Some states, like California, also allow tenants to get out of a lease if they (or their family) are the victims of other crimes, like human trafficking, elder abuse, or a crime that (i) caused bodily injury or death (ii) include use of a firearm or (iii) included use of force or a threat of force against the victim. Source
Usually, you need to provide proof this type of activity, which usually comes in the form of a restraining order or protective order against the roommate. The overall process for invoking this termination right is to notify your landlord in advance (and in writing) of your intent to terminate due to this and provide your proof.
Now if you don’t know whether your state allows this type of early termination, then you will either need to consult with a qualified lawyer or do your own research.
If you prefer to do the latter, you can explore your state’s landlord tenant laws, I have collected the landlord tenant laws for each state (and the District of Columbia), which you can access here.
If you prefer to have a lawyer assist you, I would try JustAnswer. They boast access to thousands of highly-rated, verified real estate lawyers whom you can connect with via their unlimited chat service.
By clicking the banner below, you can get a one week trial membership for only $5, which you can cancel at any time.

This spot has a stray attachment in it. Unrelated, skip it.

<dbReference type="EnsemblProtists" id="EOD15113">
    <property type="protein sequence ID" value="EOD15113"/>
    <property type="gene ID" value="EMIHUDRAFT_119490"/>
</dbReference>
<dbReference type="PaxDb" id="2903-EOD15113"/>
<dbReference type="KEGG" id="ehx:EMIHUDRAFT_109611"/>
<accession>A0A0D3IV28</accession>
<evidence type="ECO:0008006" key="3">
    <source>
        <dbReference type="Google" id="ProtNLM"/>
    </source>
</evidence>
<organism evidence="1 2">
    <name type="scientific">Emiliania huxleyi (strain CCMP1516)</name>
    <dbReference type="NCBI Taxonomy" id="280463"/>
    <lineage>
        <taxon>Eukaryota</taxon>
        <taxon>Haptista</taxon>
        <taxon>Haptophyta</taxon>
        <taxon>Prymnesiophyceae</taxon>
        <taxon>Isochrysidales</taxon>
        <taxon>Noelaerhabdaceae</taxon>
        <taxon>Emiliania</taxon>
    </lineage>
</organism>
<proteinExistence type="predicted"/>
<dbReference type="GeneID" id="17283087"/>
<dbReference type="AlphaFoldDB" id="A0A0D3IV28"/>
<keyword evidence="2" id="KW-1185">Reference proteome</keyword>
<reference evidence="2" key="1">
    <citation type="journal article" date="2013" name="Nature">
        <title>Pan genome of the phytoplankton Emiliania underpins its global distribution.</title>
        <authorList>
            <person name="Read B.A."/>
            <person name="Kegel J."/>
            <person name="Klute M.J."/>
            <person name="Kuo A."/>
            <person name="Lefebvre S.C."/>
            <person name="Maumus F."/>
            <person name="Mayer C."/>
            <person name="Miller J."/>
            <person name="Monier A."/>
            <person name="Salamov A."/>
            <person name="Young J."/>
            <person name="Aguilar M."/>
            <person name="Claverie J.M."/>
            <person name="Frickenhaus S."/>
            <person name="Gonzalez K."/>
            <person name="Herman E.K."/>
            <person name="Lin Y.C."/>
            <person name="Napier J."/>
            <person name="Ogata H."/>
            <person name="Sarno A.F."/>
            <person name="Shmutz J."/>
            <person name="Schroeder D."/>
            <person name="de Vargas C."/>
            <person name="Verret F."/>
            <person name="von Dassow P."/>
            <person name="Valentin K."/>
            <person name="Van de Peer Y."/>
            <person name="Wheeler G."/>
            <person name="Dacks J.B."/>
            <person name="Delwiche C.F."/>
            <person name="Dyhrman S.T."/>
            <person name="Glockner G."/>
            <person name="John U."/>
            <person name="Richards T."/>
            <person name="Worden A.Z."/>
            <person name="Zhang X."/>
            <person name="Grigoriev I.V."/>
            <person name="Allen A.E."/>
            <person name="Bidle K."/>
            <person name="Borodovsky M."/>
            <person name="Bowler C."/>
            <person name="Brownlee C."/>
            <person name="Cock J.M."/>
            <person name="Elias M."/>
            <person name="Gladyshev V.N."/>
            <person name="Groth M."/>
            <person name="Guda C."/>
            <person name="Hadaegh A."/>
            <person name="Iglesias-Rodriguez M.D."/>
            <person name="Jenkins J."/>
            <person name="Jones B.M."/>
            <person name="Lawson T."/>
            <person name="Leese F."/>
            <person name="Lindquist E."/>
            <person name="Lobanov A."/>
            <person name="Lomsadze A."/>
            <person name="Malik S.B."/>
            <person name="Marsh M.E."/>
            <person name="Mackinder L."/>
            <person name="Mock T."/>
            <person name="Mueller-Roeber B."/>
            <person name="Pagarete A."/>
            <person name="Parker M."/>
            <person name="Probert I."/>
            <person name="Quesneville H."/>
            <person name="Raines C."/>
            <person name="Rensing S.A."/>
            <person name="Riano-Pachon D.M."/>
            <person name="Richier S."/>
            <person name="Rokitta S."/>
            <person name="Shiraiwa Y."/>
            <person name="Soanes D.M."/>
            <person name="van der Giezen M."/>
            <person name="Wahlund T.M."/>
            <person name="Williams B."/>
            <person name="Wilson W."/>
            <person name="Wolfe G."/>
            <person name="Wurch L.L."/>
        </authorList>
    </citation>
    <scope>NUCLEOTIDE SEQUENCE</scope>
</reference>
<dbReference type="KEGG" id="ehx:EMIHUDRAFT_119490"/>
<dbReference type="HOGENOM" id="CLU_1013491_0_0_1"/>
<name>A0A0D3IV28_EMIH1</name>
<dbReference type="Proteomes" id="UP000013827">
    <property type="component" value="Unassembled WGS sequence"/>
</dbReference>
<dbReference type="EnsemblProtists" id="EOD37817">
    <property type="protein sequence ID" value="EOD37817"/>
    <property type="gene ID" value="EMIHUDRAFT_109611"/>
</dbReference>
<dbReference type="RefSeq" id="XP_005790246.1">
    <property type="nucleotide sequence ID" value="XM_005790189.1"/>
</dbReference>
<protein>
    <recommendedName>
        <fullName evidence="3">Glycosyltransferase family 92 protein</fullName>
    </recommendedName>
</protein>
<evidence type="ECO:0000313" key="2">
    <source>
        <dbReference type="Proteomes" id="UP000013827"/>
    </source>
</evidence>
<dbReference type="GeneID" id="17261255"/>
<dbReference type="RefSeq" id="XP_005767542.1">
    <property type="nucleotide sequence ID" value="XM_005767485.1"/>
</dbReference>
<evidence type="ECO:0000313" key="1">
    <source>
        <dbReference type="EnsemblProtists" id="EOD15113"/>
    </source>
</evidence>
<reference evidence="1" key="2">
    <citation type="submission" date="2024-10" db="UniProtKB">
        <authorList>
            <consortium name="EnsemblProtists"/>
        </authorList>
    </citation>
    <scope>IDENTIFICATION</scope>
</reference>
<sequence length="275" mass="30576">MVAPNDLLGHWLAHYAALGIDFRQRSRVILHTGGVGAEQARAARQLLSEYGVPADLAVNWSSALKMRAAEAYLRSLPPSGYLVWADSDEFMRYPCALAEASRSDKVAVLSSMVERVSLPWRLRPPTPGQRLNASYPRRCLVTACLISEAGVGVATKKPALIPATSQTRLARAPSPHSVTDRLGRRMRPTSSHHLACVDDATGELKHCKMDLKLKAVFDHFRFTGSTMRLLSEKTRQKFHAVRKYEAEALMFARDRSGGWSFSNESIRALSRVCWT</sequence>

What if My Lease and State Laws Don’t Allow Early Termination in My Situation?
If you have examined your lease and state laws and your situation doesn’t qualify for early termination, don’t lose hope, there are other options available.
Ask Your Roommate to Leave
If your violent roommate is still living with you and you have not gotten a restraining order, you can always try to ask them to find another place to stay.
They may not agree, but it’s one option to consider (if you feel safe asking them, of course).
If they do leave, then you will likely be responsible for the full rent, so bear that in mind. Of course, you can try to find another roommate to help shoulder the financial burden (but check with your landlord on this).
Break the Lease Amicably With the Landlord
Another option is to talk it out with you landlord.
Inform your landlord or property manager the moment violence occurs within your rental place and try to negotiate a mutually acceptable solution with your landlord. Maybe they’ll have the heart to understand your situation and let you out of the lease.